They are everywhere!! In your WhatsApp conversations, in marketing campaigns and even in the customer service replies sometimes…
Yup, we are talking about emojis.
Emojis give us an opportunity to connect with consumers and tell stories in a fun, informal and creative way. Sometimes it means more to say 😂 than “very funny”.
In fact, 92% of the people use emojis and 30.4% uses them several times a day:
You might be an emoji-fan or not, but the truth is that, over the years, more and more well-known brands are using emoticons. In this post, we bring you 8 Fun and Inspiring Examples of Emoji Marketing Campaigns to get you inspired.
Deadpool’s emoji marketing campaign is probably one of the biggest success of a marketing campaign using emojis.
According to Ryan Reynolds, the whole thing started as a pun in the WhatsApp group of the production members. Just a silly joke between colleagues who went crazy and decided to put it on the streets.
Even AdWeek called it “so stupid it’s genius”. The ad finally went viral and helped Deadpool break all the box office records for an R-rated movie.
There are many ways of suggesting sex using emojis, but there are no ways of suggesting safe-sex. Under this premise, Durex created a promotional campaign and an initiative in change.org to ask for a condom emoji.
Durex found through a survey that 60% of young people are uncomfortable discussing safe sex and that 72% find it easier to express emotions using emojis. Based on these results, Durex decided to use emojis to promote safe sex (and their product) which lead to an increase in awareness and in positive brand perception.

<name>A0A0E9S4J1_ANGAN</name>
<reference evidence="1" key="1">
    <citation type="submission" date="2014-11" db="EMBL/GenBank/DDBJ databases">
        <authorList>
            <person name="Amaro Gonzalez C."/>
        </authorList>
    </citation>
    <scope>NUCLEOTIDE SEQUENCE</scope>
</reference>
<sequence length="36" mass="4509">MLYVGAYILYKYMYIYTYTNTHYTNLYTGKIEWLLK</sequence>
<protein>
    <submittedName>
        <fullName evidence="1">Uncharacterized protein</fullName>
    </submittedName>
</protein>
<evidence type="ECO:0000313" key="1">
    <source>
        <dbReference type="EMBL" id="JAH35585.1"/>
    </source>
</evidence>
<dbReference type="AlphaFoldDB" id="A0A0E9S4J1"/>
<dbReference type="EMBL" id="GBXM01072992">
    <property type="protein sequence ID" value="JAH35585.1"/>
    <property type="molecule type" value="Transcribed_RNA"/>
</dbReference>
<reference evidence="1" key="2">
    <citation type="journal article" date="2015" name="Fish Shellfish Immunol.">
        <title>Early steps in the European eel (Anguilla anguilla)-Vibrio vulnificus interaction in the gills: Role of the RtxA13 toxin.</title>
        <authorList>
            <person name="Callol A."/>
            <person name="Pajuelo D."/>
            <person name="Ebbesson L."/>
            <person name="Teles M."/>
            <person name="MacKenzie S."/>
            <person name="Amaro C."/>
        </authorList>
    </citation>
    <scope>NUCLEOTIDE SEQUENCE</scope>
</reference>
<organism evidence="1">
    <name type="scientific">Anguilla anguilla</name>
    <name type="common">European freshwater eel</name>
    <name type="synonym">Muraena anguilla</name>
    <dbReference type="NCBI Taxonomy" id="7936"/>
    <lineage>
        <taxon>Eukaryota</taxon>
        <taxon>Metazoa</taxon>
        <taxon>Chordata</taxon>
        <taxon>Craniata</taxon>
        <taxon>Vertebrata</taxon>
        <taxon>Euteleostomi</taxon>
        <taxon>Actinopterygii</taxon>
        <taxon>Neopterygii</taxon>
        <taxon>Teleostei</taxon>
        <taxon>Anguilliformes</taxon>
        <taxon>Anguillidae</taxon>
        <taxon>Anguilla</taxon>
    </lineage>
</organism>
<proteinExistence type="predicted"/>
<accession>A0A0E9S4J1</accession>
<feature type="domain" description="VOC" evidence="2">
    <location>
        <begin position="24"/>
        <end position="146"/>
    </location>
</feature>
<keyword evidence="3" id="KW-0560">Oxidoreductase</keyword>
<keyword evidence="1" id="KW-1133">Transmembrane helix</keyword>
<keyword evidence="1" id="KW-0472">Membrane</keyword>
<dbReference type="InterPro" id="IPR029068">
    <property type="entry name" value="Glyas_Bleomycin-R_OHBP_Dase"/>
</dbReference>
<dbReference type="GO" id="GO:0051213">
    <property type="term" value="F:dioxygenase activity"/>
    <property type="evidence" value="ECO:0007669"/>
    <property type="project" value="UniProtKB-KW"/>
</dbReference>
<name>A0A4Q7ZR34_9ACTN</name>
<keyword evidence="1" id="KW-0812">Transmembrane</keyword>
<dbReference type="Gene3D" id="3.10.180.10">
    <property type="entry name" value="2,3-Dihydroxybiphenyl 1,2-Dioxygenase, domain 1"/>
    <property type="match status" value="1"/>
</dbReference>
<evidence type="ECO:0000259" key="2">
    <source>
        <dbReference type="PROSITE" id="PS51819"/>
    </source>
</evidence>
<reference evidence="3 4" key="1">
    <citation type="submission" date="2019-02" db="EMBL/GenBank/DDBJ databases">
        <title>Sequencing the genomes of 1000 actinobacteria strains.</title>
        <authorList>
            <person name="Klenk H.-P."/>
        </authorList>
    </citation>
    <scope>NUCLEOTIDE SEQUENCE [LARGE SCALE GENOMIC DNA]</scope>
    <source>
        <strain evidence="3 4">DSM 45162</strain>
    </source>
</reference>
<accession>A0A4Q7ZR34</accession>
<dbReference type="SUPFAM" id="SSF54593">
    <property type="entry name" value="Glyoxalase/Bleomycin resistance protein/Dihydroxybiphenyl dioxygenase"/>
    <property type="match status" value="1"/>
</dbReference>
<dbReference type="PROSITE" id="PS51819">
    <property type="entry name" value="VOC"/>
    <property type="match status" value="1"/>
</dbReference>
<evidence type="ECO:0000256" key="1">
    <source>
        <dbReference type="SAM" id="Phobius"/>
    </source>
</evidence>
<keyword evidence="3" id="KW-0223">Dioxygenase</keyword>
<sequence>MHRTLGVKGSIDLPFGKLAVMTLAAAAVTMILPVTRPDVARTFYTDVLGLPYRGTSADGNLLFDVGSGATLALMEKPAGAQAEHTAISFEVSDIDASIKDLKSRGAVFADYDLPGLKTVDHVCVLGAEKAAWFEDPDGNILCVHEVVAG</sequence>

3. Domino’s Pizza
Instead of using them to tell stories, Domino’s decided to use emojis to offer its customers greater convenience to order pizzas. They introduced a chatbot feature to allow customers to order using a single pizza emoji.
Being fair, this solution for ordering pizza was not nearly as convenient as it was fun.
To be able to order a pizza through emojis, customers had to first set up a Domino’s account, choose their favourite pizza and link it to their Twitter account. Only then could they tweet Domino’s with the pizza emoji, get the pizza delivered.
However, just during the first day (before going viral), it was reported that more than 500 people across the US used the emoji ordering system. Additionally, this concept for delivering through emojis won a Titanium Grand Prix at the Cannes Lions International Festival of Creativity.
Emojis can also be used to tell short stories and create positive feelings and that’s exactly what McDonald’s did with this emoji campaign.
Are you having a bad day? No worries, come to McDonald’s, have something to eat and have a good time.
The cool thing about this emoji marketing campaign is that they tell their stories just using emojis. They manage to be empathic with people who are having a bad day and make it funny by playing with stereotypes at the same time.
It proves that an idea doesn’t need to be complicated in order to be effective.
Do you know this guy: 🐼 ?
And, did you know it’s endangered in the real world?